Downward pressure on prices is mounting

Commodity prices held up well this week, despite the hawkish tone of the Federal Reserve and continued worries over a messy default by Evergrande, the Chinese property developer. Notably, European natural gas and Asian LNG prices continued to climb, powered by ongoing supply disruptions and unseasonably strong demand. Oil prices also made gains amid concerns that OPEC members are struggling to hit collective production targets which, if sustained, poses an upside risk to oil prices. Looking towards next week, Chinese PMI data are scheduled for release on Thursday/Friday. We expect a continued loss of momentum in industrial activity, which would be negative for commodity prices, especially industrial metals. Investors will also be closely watching developments around Evergrande. We expect a managed restructuring of the company, which should limit the negative impact on China’s metals demand.
Caroline Bain Chief Commodities Economist
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Commodities Weekly Wrap

New COVID-19 variant could spark energy price falls

Most commodity prices fell on Friday after South African scientists declared they had identified a new COVID-19 variant on Thursday which may be more transmissible. We think it’s still early days to say what this means for the global economy, but it has raised concerns about weaker demand for some commodities, especially oil if travel restrictions are re-imposed. These developments will make the OPEC+ meeting next week even more intriguing. We now think that there is a much higher risk that OPEC+ decides to slow or halt the gradual return of supply given mounting concerns over demand and the release of reserves. Elsewhere, China will publish its manufacturing PMI data (Tuesday/Wednesday), which we expect to show a slight uptick in manufacturing activity. In addition, we should learn more about the new COVID-19 variant and how governments will respond.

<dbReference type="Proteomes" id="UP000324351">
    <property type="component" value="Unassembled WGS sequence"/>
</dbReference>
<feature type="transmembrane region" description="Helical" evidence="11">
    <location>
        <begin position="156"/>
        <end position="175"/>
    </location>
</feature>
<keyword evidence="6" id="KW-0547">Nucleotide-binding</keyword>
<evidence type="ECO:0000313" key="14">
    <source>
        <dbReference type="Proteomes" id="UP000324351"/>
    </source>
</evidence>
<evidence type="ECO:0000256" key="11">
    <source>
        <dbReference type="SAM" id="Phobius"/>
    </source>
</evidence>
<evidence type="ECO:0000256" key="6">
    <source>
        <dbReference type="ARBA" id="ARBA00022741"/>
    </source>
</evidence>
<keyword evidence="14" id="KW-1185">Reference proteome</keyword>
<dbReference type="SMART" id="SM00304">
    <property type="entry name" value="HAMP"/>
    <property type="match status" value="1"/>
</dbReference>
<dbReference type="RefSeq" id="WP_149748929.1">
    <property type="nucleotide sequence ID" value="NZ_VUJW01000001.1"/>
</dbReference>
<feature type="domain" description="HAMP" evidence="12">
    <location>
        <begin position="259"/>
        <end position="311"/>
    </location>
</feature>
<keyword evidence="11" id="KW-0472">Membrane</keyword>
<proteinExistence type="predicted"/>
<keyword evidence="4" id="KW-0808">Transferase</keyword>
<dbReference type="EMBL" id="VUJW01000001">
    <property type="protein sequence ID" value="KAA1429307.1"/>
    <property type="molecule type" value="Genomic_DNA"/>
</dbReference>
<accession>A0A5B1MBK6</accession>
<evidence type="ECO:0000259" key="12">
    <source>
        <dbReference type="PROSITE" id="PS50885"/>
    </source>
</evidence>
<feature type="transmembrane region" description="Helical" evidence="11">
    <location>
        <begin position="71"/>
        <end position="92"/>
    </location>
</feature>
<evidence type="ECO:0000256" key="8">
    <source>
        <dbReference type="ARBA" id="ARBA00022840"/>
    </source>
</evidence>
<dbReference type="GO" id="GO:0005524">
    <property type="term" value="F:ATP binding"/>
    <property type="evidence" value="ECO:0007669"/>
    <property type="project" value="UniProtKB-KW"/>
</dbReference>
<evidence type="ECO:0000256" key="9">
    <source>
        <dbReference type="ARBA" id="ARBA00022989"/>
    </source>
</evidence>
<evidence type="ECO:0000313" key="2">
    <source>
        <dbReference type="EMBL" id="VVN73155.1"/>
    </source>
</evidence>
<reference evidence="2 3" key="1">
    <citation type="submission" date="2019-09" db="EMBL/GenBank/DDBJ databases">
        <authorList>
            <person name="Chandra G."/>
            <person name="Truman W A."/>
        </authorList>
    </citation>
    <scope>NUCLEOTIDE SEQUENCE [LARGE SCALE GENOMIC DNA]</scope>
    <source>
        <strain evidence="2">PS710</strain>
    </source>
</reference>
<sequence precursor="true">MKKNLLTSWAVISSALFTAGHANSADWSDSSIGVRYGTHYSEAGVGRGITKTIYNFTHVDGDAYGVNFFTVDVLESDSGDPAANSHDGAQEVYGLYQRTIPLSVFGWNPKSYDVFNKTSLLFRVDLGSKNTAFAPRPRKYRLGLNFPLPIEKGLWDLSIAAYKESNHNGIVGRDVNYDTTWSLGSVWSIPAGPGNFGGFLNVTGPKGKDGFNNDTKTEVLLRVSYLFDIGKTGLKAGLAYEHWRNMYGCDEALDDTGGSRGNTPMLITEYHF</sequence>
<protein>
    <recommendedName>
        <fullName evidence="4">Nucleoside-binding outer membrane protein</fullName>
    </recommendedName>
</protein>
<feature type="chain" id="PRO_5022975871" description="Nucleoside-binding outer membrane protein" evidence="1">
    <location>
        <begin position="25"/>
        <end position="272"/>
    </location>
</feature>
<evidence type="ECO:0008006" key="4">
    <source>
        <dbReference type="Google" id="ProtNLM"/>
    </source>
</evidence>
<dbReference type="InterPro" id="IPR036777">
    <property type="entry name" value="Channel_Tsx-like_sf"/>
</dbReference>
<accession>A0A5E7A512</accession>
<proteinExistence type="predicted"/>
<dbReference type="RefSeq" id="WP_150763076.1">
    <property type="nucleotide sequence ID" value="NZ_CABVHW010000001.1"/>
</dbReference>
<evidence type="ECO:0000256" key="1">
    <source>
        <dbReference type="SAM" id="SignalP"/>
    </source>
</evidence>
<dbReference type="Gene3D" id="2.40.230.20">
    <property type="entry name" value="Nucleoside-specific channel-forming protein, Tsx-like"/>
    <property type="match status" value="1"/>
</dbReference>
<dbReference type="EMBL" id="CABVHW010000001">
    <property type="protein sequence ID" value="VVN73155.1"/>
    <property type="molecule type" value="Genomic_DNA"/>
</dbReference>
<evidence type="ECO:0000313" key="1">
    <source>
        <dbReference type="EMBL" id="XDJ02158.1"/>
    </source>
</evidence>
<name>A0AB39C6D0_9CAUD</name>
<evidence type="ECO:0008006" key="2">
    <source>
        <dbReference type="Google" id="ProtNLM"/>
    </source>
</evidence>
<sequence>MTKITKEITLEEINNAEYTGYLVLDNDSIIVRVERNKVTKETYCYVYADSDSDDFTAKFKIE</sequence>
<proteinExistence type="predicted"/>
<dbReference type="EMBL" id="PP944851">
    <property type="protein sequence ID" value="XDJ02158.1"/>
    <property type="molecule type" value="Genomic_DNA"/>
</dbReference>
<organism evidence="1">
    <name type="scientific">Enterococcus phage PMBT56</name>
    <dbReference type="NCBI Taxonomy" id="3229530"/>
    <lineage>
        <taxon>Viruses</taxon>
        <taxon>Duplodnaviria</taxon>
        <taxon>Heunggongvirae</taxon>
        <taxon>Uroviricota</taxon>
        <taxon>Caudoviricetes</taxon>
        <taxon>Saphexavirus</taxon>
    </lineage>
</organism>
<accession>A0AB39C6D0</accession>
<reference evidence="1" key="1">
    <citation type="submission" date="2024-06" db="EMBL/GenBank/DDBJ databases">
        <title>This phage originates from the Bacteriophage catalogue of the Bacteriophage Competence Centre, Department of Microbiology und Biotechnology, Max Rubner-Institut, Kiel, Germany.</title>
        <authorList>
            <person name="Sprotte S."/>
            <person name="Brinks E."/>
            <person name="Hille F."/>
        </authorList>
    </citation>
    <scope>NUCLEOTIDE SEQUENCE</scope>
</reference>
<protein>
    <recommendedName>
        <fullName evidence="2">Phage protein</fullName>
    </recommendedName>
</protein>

26 November 2021

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The slump in the Baltic Dry Index is all about iron ore

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25 November 2021

Commodities Weekly Wrap

The energy crisis rumbles on …

This week showed that the energy crisis is not in the rear-view mirror just yet. Germany’s energy regulator suspended its certification process of the Nord Stream 2 pipeline on Tuesday, owing to issues regarding the organisational structure of the pipeline’s ownership (rather than a political energy supply security assessment). Markets took the surprise delay, which was not previously expected to be an issue in the approval process, badly as prices soared by 18%. It is now increasingly unlikely that gas flows through Nord Stream 2 will ease the shortage of stocks in Europe over this winter. What’s more, there is little evidence that flows from Russia have increased as suggested might happen by President Putin. And European stocks are both much lower than normal levels and now falling in line with seasonal norms. As a result, we suspect that gas prices will remain high over the next few months. Looking to the week ahead, the main data release will be November’s batch of flash PMIs on Tuesday. We expect that those in the Euro-zone will soften and show the impact of recent surges in virus cases, which probably dampened international and domestic travel and oil demand.

19 November 2021

More from Caroline Bain

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Despite high prices, global steel output contracted in August. And given that the authorities in China are proactively encouraging lower output there, further falls in the coming months appear likely.

23 September 2021

Energy Data Response

US Weekly Petroleum Status Report

There were hefty falls in both crude and petroleum product stocks, reflecting closed production capacity due to damage caused by Hurricane Ida. Implied gasoline demand also dropped back but it is impossible to know whether that reflected soft underlying demand or a lack of product owing to refinery closures.

15 September 2021

Commodities Weekly Wrap

More of the same

Commodity markets have been relatively quiet over the last few weeks, with many prices trading in a narrow range. There are a few exceptions, most notably the prices of natural gas and coal, which have soared on the back of surging power demand and constrained supply. In contrast, oil has continued to hover around $70 per barrel, as concerns about demand prevent price gains and as OPEC+ supply restraint acts as a floor under prices. We think next week could be a bit directionless again. China is set to publish its monthly activity and spending data on Wednesday, which we expect to show further weakness. So far, commodity prices have been surprisingly sanguine about the economic downturn in China. But there are now clear signs that growth in the US and UK economies is also slowing, which underpins our view that most commodity prices will be falling as we move into 2022. CE Spotlight 2021: The Rebirth Of Inflation? We’re holding a week of online events from 27th September to accompany our special research series. Event details and registration here.

10 September 2021
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